March | April 2017

Learning Across State Lines


It soon may be easier for universities to offer online classes across state lines—and that also could be good for state higher education officials.
In April, teams of higher education leaders and policymakers from 47 states met in Indianapolis to learn about the new State Authorization Reciprocity Agreement. The agreement allows states and institutions to work together to address an existing patchwork of regulation across states while strengthening the states’ roles in protecting students from unfair or illegal practices.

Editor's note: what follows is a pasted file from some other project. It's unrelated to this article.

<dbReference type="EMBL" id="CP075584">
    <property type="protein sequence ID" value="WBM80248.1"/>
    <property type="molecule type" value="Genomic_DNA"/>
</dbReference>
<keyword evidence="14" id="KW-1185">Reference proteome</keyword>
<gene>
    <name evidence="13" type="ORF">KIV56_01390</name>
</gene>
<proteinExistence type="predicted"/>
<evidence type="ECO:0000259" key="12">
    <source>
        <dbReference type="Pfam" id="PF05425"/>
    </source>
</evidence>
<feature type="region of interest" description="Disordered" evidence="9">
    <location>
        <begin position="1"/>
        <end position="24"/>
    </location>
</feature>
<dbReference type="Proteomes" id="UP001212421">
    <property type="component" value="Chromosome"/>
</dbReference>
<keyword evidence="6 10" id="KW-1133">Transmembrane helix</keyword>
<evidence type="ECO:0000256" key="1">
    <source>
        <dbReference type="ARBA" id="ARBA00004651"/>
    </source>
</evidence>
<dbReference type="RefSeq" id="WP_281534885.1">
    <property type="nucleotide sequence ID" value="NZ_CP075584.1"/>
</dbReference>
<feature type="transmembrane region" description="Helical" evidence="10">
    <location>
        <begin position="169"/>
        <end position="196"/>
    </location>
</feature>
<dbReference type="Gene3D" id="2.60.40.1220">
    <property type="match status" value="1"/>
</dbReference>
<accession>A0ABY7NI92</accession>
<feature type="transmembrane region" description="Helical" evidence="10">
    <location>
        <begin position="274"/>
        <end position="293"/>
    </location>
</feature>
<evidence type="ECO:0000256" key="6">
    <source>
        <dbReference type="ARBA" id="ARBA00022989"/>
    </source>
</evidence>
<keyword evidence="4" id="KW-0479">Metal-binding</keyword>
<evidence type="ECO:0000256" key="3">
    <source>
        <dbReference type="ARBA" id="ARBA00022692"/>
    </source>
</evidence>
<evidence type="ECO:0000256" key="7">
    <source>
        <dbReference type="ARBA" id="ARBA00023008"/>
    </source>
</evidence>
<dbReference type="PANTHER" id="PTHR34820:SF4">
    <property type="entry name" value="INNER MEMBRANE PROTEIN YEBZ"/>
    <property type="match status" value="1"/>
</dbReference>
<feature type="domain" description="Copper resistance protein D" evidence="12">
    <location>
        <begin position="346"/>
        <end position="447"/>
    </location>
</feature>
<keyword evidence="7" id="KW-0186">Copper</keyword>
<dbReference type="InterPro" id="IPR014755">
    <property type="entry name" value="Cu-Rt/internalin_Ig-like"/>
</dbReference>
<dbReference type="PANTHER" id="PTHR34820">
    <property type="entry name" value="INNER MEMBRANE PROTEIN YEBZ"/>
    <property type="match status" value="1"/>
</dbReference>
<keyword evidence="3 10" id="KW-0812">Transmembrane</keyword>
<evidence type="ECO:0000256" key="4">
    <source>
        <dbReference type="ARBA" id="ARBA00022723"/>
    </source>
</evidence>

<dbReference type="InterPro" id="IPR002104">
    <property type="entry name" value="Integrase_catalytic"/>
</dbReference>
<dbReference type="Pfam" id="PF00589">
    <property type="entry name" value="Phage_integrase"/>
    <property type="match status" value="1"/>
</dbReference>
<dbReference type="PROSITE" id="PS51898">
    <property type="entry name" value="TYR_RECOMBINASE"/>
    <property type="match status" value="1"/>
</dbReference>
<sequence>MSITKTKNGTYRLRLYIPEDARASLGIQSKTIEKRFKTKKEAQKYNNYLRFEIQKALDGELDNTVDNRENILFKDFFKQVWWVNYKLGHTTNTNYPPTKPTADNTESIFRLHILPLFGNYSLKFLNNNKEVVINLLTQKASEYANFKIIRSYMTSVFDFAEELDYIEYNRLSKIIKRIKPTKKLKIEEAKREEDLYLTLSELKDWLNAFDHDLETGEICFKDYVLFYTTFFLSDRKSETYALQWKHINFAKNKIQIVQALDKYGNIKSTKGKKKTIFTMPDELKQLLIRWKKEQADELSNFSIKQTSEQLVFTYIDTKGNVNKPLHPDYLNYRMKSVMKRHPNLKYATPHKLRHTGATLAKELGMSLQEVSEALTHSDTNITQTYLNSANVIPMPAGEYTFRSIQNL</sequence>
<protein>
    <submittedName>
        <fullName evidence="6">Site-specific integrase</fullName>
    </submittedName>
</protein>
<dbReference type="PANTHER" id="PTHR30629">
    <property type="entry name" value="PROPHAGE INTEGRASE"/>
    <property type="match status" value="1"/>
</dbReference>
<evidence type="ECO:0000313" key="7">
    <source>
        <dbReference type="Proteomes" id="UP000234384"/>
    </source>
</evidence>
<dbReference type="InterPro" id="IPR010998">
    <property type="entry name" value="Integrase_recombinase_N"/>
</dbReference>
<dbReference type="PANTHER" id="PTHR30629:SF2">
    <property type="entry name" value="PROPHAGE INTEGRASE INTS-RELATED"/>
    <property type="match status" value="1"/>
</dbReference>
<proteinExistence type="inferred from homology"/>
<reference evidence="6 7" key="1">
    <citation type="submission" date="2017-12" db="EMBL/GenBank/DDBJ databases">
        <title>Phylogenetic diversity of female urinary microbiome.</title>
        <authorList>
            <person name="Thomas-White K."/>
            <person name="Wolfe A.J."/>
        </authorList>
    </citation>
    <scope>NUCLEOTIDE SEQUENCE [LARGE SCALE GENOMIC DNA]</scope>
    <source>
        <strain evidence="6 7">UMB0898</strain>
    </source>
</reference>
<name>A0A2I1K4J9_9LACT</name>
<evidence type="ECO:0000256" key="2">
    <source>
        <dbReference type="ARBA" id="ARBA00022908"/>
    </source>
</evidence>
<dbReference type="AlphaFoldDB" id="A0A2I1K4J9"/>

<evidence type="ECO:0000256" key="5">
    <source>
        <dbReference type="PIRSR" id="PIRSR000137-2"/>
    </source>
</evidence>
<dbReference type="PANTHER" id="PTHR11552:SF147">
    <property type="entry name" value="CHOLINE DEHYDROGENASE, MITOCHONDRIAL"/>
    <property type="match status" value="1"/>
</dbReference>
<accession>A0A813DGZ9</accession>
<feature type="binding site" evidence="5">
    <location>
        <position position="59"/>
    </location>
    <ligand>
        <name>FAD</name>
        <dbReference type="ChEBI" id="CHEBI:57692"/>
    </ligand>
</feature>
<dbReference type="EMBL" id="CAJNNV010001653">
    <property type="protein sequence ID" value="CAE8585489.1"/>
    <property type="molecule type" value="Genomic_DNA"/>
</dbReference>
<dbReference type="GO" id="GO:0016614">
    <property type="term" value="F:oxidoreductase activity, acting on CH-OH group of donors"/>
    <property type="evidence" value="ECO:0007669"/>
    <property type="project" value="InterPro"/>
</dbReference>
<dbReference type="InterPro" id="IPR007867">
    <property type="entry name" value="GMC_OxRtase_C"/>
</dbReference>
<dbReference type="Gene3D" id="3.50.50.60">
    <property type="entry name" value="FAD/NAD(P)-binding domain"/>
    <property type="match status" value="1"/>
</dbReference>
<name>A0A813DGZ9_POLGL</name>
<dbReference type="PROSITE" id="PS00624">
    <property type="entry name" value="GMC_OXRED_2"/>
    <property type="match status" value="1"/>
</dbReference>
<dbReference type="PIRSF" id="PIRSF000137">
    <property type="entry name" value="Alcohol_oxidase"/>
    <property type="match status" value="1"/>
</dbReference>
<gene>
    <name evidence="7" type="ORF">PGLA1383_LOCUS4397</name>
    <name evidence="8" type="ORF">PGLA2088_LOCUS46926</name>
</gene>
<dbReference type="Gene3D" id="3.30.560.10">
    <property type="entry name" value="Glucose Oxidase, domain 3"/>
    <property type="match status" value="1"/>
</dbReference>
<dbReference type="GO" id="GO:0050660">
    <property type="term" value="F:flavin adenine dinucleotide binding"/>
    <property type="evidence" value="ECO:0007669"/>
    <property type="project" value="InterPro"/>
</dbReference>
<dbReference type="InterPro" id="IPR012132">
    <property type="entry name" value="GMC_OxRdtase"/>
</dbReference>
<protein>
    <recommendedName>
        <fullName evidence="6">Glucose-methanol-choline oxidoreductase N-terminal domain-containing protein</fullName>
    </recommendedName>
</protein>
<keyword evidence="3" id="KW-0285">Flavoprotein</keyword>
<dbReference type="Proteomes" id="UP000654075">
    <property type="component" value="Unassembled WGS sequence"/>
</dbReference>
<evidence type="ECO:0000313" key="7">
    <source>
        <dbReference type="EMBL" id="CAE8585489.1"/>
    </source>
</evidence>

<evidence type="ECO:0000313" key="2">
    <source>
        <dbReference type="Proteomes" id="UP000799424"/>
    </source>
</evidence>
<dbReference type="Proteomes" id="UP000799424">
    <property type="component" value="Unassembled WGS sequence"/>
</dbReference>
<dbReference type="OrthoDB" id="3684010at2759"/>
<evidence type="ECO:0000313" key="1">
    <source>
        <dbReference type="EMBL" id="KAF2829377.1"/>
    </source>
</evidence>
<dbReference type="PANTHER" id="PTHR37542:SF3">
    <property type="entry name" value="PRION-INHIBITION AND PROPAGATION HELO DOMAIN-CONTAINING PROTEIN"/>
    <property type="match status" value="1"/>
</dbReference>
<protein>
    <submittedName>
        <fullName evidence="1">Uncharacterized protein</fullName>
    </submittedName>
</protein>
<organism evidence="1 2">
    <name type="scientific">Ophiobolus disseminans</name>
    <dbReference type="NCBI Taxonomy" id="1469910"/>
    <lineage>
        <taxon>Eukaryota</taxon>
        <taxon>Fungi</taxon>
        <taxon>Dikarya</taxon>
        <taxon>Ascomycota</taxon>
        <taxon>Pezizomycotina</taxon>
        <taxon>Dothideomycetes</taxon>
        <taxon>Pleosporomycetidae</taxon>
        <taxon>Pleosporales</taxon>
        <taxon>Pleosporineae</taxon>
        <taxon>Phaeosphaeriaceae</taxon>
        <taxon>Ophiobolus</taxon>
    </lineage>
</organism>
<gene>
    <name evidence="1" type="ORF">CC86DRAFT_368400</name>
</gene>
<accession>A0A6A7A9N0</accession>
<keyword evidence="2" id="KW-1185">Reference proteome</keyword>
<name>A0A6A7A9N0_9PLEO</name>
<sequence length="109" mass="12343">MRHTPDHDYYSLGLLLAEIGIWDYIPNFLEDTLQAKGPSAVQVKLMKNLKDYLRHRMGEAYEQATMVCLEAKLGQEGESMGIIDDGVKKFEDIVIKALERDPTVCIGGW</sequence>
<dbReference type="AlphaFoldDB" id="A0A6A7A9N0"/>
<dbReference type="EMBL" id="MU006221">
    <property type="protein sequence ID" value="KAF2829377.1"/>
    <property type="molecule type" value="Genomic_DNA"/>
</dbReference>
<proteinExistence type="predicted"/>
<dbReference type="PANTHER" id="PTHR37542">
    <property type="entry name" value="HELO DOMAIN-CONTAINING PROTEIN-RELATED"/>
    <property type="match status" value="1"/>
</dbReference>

“Technology is outpacing states’ ability to regulate in a number of areas,” said John Mountjoy, CSG’s director of policy, research and special projects. “Nowhere is this more apparent than in education—specifically online higher education. Through the work of CSG and our partners, states are on the cusp of adopting a new framework, which will enable adult learners around the country to quickly and easily pursue their education goals without the difficulty of state-to-state regulatory inconsistencies.”
State team members are identifying and exploring steps their states will need to take to extend reciprocal approval of online degree programs, including anticipated nonpartisan educational outreach and any policy changes that might be needed to achieve the objectives of the education compact. The four regional higher education compacts will coordinate the reciprocity agreements and support state implementation.

About the Agreement


About Online Higher Education